Hades Review – To Hell And Back, Again And Again
The first time I beat the final boss in Hades, I felt an enormous sense of relief. I’d been fighting to see this ending for hours (months, technically, if you count my time in early access), and in roguelikes, it feels better than usual to see an ending. But while I was definitely a little too proud of putting together a set of abilities and perks that shredded the boss after they wrecked me just a few tries ago, that wasn’t why I felt tears welling up. I’d gotten so caught up in the story of my character, Zagreus, and the heroes, villains, and gods that had helped him here that I was elated to have finally gotten him to the end of his journey. What sets Hades apart isn’t just that it’s a great roguelike with the kind of repeatable depth that makes it engrossing to play for hours, but also how it uses its structure to tell an ongoing story about family, secrets, and resolution.
That Hades’ narrative is so entwined with its combat is nothing new for the developers at Supergiant Games, who’ve established themselves as masters of putting your actions in sync with the stories they tell. In a roguelike such as Hades, it means playing as Zagreus, a god of rebirth. Tired of living under his father Hades’ thumb and seeking answers about where he comes from, he sets out to escape to the world of the living, battling various undead monsters, living creatures, and mythological figures on his way out.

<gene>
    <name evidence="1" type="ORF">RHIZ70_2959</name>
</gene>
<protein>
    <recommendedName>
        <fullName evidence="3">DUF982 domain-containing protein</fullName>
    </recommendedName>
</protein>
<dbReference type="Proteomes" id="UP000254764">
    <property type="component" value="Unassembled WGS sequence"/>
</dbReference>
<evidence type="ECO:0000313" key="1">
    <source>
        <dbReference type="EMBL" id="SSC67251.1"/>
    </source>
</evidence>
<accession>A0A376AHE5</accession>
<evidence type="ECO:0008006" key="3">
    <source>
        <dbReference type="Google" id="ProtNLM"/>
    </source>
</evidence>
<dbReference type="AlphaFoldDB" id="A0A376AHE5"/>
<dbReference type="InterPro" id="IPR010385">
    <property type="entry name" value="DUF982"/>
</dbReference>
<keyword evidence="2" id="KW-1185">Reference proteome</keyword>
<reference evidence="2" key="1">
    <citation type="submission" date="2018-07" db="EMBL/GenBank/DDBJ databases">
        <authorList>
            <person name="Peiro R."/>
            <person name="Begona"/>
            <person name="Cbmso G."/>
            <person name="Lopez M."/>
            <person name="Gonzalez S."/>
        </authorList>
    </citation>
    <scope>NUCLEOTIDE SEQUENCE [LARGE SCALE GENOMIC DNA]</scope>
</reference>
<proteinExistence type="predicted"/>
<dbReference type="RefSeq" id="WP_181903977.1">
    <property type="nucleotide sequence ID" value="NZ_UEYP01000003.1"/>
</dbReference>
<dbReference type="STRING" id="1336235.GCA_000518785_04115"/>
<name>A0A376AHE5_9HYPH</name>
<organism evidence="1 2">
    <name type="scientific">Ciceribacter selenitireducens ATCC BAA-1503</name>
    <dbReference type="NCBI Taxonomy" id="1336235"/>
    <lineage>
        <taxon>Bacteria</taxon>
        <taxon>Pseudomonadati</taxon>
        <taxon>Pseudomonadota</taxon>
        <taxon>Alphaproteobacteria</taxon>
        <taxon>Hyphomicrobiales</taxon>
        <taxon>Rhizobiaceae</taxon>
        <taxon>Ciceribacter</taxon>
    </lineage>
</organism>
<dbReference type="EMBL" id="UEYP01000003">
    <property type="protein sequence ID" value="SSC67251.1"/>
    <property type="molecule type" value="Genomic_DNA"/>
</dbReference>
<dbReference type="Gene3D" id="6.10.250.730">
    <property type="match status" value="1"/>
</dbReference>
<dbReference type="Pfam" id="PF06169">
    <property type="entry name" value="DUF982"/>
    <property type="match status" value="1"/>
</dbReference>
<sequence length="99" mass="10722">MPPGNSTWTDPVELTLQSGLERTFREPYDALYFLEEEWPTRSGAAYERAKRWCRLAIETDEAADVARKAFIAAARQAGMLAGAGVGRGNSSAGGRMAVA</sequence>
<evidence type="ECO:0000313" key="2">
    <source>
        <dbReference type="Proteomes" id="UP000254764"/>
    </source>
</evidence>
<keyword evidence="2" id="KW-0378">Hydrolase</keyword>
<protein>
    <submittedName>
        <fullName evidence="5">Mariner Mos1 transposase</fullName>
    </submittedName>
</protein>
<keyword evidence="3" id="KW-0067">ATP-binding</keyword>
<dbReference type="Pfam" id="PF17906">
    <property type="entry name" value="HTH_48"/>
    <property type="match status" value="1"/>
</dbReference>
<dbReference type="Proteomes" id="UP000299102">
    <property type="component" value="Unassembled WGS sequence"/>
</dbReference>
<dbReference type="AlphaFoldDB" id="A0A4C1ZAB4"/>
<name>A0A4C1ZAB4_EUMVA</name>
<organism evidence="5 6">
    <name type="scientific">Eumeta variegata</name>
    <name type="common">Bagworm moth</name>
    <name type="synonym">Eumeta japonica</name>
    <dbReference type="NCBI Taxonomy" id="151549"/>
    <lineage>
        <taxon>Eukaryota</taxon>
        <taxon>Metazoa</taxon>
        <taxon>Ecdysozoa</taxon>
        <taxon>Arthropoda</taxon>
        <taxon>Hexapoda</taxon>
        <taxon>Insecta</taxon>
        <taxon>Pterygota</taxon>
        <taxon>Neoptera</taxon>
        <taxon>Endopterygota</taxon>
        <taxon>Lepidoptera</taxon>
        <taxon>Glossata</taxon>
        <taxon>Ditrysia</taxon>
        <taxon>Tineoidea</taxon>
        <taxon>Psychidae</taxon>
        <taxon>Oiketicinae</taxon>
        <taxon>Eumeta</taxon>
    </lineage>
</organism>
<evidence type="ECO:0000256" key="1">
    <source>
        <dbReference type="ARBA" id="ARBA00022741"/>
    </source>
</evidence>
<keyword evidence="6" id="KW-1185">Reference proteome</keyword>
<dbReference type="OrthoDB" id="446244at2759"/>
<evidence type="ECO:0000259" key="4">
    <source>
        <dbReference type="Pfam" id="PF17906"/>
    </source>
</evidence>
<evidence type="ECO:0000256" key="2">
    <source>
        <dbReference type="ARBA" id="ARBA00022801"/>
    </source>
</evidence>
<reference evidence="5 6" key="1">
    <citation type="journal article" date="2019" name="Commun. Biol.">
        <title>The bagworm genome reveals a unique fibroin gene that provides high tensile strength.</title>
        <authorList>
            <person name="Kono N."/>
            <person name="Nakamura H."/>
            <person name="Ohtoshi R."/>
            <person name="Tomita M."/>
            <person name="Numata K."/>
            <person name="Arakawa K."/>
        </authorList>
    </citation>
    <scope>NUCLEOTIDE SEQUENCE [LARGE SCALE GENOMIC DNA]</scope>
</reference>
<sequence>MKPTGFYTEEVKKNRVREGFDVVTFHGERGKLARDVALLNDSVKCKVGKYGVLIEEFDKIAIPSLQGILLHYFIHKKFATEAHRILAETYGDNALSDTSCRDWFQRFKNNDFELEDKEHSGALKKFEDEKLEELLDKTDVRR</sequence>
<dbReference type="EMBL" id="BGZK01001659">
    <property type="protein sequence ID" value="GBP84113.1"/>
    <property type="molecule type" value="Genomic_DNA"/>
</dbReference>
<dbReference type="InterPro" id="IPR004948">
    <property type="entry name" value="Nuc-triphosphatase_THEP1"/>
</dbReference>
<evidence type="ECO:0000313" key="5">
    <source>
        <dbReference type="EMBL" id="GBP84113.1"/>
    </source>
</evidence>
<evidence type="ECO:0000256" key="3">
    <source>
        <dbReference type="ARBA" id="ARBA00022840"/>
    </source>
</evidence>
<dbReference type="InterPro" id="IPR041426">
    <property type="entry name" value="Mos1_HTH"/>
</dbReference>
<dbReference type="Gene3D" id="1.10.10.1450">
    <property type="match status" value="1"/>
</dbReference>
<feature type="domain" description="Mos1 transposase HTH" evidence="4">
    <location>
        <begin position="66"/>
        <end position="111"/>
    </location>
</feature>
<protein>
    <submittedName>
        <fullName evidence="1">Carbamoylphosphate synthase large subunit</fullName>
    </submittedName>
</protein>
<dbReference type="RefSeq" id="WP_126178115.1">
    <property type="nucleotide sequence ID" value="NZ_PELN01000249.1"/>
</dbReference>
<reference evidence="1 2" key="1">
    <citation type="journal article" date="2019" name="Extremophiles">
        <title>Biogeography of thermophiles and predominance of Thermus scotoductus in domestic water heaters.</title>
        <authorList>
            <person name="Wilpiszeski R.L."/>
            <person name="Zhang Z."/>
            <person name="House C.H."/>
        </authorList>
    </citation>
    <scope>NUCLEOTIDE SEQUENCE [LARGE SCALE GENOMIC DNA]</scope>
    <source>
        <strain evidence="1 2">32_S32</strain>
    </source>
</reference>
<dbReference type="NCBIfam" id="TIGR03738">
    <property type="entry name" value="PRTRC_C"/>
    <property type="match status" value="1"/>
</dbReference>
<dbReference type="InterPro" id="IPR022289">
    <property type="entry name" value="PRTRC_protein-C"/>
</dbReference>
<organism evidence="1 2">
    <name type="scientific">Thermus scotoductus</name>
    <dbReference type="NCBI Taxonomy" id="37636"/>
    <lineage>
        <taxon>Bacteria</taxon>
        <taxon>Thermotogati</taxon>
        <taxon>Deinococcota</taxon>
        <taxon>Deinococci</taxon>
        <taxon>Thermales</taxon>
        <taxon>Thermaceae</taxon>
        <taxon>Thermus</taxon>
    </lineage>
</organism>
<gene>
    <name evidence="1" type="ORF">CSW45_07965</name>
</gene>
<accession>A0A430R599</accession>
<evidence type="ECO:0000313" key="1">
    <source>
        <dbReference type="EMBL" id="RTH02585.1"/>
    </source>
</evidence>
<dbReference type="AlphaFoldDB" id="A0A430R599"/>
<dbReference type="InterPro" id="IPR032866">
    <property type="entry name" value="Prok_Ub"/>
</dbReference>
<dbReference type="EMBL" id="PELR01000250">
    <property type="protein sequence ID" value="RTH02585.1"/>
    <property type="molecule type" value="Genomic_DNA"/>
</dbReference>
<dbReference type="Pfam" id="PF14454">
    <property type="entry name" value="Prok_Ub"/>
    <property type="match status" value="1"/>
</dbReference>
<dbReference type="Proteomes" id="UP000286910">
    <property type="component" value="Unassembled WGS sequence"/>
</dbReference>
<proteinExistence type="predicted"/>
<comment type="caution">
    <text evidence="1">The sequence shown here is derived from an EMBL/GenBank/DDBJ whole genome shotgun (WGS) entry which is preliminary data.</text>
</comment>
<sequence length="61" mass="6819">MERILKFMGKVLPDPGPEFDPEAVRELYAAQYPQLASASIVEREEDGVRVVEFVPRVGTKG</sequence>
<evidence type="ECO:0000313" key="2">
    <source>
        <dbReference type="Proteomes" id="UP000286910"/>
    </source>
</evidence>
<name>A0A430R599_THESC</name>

Your godliness justifies the endless runs through the depths of the underworld, since dying and coming back to life is par for the course in Greek myth. One of the best parts of Hades, in fact, is returning to the House of Hades time and again after you die. It’s not just a pit stop on the way to the next run–it’s the centerpiece Hades hinges on. There, figures such as Achilles, Hypnos, and Nyx console you after your deaths, praise you for making progress, and confide in you about one another. You chat with them, undertake side quests, and exchange gifts to deepen your relationships. Eventually, they become vital allies on your quest, even if they’re not in the thick of combat with you.Continue Reading at GameSpot
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